London — Prime Minister Boris Johnson said Britain would do everything possible to uphold the promise of democratic rights made when Hong Kong was returned to China 25 years ago.
Johnson said China did not follow its commitment to respect the "one country, two systems" agreement agreed under the 1997 agreement that ended British colonial rule. ..
The UK was particularly critical of the National Security Act of 2020 and the election changes it says would erode Hong Kong's freedom and autonomy.
"We cannot avoid the fact that Beijing did not comply with its obligations on the occasion of the 25th anniversary of the delivery," Johnson said in a video. Position.
"It is a situation that threatens both the rights and freedoms of Hong Kongers, and the continued progress and prosperity of their homes."
Chinese President Xi Jinping celebrates his anniversary In commemoration, I will leave mainland China for the first time in more than two years and visit Hong Kong.
Chinese officials have previously rejected British criticism, accusing them of avoiding Hong Kong's problems and maintaining colonialist thinking despite delivery.
"Hong Kong is China's Hong Kong and there is no right for external forces to interfere. The UK has no right to sovereignty, governance or supervision after the return of Hong Kong, so-called commitment. It doesn't exist at all, "said Zhao Tateken, a spokesman for the Ministry of Foreign Affairs, at regular press conferences.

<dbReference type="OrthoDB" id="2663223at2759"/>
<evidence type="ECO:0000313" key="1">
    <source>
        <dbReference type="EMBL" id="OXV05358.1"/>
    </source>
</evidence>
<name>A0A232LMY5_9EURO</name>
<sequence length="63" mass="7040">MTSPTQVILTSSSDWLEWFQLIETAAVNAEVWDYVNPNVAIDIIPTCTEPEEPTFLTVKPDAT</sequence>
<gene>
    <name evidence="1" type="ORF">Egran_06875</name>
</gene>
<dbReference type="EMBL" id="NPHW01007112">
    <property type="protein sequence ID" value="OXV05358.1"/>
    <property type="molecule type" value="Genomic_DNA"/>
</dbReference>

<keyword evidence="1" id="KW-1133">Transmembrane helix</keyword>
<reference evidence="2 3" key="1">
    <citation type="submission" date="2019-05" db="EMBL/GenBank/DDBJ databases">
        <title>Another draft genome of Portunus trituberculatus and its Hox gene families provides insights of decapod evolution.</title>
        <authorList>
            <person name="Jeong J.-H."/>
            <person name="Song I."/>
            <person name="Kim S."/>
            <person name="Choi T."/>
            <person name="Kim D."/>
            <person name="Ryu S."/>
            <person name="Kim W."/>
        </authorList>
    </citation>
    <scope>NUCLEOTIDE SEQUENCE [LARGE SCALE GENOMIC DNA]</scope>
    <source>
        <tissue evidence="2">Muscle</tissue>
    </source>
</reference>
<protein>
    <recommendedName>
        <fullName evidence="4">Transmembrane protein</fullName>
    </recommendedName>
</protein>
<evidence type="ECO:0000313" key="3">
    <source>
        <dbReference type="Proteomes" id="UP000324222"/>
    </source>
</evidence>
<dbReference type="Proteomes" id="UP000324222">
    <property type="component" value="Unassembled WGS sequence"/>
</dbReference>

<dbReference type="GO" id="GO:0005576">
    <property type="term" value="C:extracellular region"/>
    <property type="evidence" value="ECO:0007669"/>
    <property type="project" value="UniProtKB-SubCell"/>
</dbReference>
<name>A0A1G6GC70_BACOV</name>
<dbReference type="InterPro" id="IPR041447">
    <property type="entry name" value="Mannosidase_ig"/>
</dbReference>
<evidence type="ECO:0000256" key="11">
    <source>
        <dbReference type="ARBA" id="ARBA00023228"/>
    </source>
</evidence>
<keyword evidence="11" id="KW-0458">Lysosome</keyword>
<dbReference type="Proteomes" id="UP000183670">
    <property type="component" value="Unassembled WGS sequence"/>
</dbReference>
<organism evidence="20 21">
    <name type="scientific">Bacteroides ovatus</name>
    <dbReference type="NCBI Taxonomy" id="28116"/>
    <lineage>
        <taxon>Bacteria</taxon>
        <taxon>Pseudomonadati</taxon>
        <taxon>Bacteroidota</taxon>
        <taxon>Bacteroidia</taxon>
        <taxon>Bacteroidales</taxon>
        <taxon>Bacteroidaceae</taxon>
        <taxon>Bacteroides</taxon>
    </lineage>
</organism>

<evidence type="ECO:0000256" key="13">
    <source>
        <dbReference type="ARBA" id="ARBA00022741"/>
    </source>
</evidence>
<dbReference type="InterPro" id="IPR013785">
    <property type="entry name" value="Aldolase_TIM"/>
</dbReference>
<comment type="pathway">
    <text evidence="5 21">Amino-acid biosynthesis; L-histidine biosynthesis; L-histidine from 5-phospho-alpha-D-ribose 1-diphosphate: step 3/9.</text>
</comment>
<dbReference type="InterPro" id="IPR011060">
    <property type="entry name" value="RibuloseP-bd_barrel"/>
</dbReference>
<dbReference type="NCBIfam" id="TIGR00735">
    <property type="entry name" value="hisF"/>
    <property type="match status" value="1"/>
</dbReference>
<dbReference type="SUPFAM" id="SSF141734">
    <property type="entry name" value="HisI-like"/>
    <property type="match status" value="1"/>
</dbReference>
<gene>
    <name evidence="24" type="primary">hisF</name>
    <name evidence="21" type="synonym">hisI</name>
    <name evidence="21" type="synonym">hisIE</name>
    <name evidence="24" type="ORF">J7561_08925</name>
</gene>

In light of the National Security Act, the UK introduced an immigration route for British national (overseas) passport holders last year, and Johnson applied for 120,000 under a plan by Hong Kongers. Said there was.
"We haven't given up on Hong Kong. Twenty-five years ago, we made a promise to the territory and its people, and we're going to keep it, Johnson said.
He said Britain "will do everything China can to keep its promises and make Hong Kong run again by the people of Hong Kong for the people of Hong Kong." Added. (Reported by Alistair Smout, Eduardo Baptista, Martin Pollard in Beijing, edited by Edmund Blair, Angus MacSwan, Kim Coghill)